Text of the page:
Or how about this: the conventional wisdom is that Greenland’s ice sheet is melting because of the ravages of global warming. At least, that was the story that the media jumped all over earlier this year. Well, it turns out that there may be another explanation:
In recent years, Greenland’s ice has been melting more and flowing faster into the sea—a record amount of ice melted from the frozen mass this summer, according to recently released data—and Earth’s rising temperatures are suspected to be the main culprit.
But clues to a new natural contribution to the melt arose when scientists discovered a thin spot in the Earth’s crust under the northeast corner of the Greenland Ice Sheet where heat from Earth’s insides could seep through, scientists will report here this week at a meeting of the American Geophysical Union.
Well, I guess that’s global warming of a sort – but it’s also more evidence that the science isn’t nearly as settled as Gore and his cohorts would have us believe. And speaking of unsettled science:
According to a new study on global warming, climate scientists at the University of Rochester, the University of Alabama, and the University of Virginia found that the climate change models based on human influence do not match observed warming…
…The new report, which challenges the claims of Gore and the IPCC, was published in the December 2007 issue of the International Journal of Climatology of the Royal Meteorological Society.
The report was written by David Douglass at the University of Rochester, John Christy at the University of Alabama, and Benjamin Pearson and S. Fred Singer at the University of Virginia.
“Our findings basically are that fingerprints – that is to say the pattern of warming – that’s predicted by greenhouse models does not match the fingerprints of observations, so there is a disconnect between greenhouse models and the actual reality of observations,” Singer told Cybercast News Service.
“This means that the greenhouse effect – while real – is not very important in producing climate change,” he said. “It’s a lot smaller than what the models calculate.”
Naturally, the first response of climate change alarmists is to point out that this finding is “radically out of step with the vast consensus.” Here’s Bracken Hendricks, of the Center for American Progress:
“It’s dangerous to get into a game of dueling science,” [Hendricks] added. “We don’t want to be gambling with the fate of the planet.”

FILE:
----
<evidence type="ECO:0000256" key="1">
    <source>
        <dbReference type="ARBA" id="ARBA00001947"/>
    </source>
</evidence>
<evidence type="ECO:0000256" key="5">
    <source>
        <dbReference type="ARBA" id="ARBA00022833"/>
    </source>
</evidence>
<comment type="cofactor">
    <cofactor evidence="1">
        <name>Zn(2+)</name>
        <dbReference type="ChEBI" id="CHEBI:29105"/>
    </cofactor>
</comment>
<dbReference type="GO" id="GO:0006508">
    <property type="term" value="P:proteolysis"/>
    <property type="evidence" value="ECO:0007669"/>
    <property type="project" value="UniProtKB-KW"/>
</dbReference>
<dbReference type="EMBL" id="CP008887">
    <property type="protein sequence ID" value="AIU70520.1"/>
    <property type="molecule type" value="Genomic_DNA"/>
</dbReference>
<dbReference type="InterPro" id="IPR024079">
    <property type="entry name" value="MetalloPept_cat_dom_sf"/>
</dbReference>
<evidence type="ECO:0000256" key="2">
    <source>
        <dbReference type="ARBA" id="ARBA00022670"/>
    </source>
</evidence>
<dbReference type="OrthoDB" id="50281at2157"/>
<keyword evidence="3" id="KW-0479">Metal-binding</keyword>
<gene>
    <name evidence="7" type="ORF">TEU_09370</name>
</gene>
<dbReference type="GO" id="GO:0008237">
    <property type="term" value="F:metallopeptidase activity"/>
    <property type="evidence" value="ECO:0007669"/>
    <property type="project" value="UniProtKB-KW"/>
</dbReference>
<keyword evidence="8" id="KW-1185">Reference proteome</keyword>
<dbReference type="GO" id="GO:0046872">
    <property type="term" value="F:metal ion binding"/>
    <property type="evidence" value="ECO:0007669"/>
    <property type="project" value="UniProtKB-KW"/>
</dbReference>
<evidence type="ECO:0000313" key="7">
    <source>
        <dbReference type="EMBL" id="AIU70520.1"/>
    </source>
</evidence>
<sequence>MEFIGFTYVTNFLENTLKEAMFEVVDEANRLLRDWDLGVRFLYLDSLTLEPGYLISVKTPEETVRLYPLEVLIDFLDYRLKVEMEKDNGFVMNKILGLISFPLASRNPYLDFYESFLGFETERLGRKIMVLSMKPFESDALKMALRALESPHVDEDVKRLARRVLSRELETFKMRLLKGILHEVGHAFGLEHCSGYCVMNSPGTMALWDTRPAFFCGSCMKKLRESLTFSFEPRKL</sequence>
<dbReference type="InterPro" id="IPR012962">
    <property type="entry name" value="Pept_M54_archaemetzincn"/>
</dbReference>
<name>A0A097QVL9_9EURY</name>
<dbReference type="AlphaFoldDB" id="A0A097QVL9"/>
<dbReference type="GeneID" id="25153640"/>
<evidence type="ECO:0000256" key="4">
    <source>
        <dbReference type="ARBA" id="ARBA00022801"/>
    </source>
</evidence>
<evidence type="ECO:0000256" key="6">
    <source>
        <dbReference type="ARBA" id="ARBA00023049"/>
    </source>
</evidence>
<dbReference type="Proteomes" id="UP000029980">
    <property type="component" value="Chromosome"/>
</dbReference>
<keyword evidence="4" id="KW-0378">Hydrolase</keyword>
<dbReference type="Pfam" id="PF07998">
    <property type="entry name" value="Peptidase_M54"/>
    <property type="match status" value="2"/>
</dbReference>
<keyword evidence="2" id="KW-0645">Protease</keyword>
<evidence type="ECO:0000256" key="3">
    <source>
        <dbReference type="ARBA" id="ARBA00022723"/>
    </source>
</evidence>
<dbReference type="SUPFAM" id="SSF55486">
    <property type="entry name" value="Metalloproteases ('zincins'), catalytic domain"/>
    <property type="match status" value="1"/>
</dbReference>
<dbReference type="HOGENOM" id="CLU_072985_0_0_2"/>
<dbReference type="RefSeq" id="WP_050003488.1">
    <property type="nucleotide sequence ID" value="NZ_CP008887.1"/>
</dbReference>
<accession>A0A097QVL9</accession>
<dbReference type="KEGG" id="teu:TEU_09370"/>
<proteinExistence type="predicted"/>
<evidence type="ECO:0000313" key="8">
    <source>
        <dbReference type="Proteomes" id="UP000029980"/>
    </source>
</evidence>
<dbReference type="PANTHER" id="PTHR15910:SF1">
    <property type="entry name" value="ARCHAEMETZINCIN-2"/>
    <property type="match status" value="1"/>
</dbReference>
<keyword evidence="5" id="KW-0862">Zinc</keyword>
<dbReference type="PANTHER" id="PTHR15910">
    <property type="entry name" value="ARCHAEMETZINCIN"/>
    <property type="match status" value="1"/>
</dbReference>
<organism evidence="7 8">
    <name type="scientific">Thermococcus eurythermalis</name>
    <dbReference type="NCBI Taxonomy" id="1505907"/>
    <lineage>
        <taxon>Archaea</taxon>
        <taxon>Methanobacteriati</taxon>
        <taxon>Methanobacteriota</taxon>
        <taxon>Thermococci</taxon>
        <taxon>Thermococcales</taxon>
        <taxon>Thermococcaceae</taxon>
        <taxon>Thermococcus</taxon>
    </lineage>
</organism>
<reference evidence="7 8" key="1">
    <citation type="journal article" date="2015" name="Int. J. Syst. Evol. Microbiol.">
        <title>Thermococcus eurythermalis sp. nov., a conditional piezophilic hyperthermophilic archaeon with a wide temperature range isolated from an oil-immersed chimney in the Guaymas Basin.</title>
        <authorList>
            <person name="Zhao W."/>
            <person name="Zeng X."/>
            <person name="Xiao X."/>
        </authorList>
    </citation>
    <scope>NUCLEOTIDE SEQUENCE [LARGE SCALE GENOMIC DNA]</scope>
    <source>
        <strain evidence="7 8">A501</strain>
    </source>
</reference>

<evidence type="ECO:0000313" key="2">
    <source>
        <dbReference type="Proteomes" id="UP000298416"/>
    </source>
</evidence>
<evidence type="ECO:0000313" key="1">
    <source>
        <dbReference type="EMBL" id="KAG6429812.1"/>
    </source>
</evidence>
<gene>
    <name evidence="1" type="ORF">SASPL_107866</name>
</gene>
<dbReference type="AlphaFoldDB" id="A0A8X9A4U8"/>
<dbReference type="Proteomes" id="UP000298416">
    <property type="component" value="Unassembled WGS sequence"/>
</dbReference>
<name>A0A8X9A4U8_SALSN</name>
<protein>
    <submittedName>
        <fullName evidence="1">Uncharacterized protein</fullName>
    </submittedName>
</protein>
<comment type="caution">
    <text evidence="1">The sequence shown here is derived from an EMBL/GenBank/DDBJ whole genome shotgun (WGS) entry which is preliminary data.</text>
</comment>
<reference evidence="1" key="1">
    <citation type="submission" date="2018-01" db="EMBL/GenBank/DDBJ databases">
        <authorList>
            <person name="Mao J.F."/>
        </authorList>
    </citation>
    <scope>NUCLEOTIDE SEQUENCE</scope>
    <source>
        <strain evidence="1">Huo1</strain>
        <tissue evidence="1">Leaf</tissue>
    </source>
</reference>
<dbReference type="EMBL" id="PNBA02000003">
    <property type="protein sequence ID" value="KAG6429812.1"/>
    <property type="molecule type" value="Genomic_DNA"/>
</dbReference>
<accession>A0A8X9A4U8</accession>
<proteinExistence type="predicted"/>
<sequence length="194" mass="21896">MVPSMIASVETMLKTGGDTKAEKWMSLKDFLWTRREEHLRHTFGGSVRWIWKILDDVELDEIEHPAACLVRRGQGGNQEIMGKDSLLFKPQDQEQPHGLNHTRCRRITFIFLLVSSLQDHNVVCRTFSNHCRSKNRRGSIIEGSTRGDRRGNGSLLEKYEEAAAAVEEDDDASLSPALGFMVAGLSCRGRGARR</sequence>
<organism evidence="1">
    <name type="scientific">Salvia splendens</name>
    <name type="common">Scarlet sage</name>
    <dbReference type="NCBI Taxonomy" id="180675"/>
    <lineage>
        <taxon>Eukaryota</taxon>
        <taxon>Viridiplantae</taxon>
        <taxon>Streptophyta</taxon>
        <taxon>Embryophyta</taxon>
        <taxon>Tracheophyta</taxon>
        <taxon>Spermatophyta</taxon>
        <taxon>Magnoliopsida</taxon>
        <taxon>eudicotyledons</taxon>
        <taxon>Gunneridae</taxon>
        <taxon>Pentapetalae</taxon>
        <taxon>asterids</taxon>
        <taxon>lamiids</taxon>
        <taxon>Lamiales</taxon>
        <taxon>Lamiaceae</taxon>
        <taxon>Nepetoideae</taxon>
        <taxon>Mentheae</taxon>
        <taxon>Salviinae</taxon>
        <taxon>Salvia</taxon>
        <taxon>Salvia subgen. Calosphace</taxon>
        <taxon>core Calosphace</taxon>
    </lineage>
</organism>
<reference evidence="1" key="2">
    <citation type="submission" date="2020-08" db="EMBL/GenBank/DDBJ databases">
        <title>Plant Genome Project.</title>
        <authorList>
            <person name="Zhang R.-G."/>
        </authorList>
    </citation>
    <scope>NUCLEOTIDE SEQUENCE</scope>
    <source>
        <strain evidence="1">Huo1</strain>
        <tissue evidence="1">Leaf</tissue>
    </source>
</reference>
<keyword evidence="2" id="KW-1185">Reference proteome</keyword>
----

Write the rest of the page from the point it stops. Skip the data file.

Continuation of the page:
Dissent in the world of science is “a dangerous game.” But guaranteeing economic disaster for millions of the world’s poor (and probably middle class and rich) population by voluntarily cutting off economic growth to prevent a crisis that might not even exist isn’t? My head is spinning.
And it just keeps on coming. You’d think that at some point the rhetoric would become so overblown that even the media would have to start noting how ridiculous this is becoming. For instance, UN Secretary General Ban Ki-moon has now warned that the world faces “oblivion” if we don’t ACT NOW to stop climate change. “Oblivion”? Really? I haven’t heard that particular word used since Megatron threatened the Autobots with destruction in the old Transformers cartoon series back in the mid-80’s. And yet, there it is:
“The situation is so desperately serious that any delay could push us past the tipping point, beyond which the ecological, financial and human costs would increase dramatically,” Ban said in a speech to delegates.
“We are at a crossroad,” he added. “One path leads to a comprehensive climate change agreement, the other to oblivion. The choice is clear.”
Unfortunately, the hysterical rhetoric doesn’t just come from the secular world, but also from the religious world, as evidenced by an article titled Global Warming Skeptics Face Divine Judgment, Suggests NAE’s Cizik:
Cizik, whose work often places him in the position of an evangelical lobbyist, relayed an encounter with Sen. Sam Brownback (R-KS). The senator, according to Cizik, questioned the efficacy of unilateral American measures to curb greenhouse gas emissions. The NAE official replied: “‘Well, Sam, God isn’t going to ask you whether China or India did their part. He’s going to ask you did you do your part, and he’s going to hold you to a higher standard than even me.’” Cizik continued, “And frankly, I would wish that the White House and even the President of the United States would get that picture, that he would be held accountable.” Cizik added an ominous warning, borrowing words from the letter to the Hebrews (10:31) about the damnation of those who forsake the faith: “It’s a fearful thing to fall into the hands of the living God.”
Well golly, Richard, tell us how you really feel. I guess this means I’m a corporate whore who’s now facing eternal damnation because I have the temerity to not swallow the “consensus” whole. It’s almost as if I’ve transgressed the holy writ of some fundamentalist environmental religion. Ah well; in this case, I remain perfectly happy to be a heretic.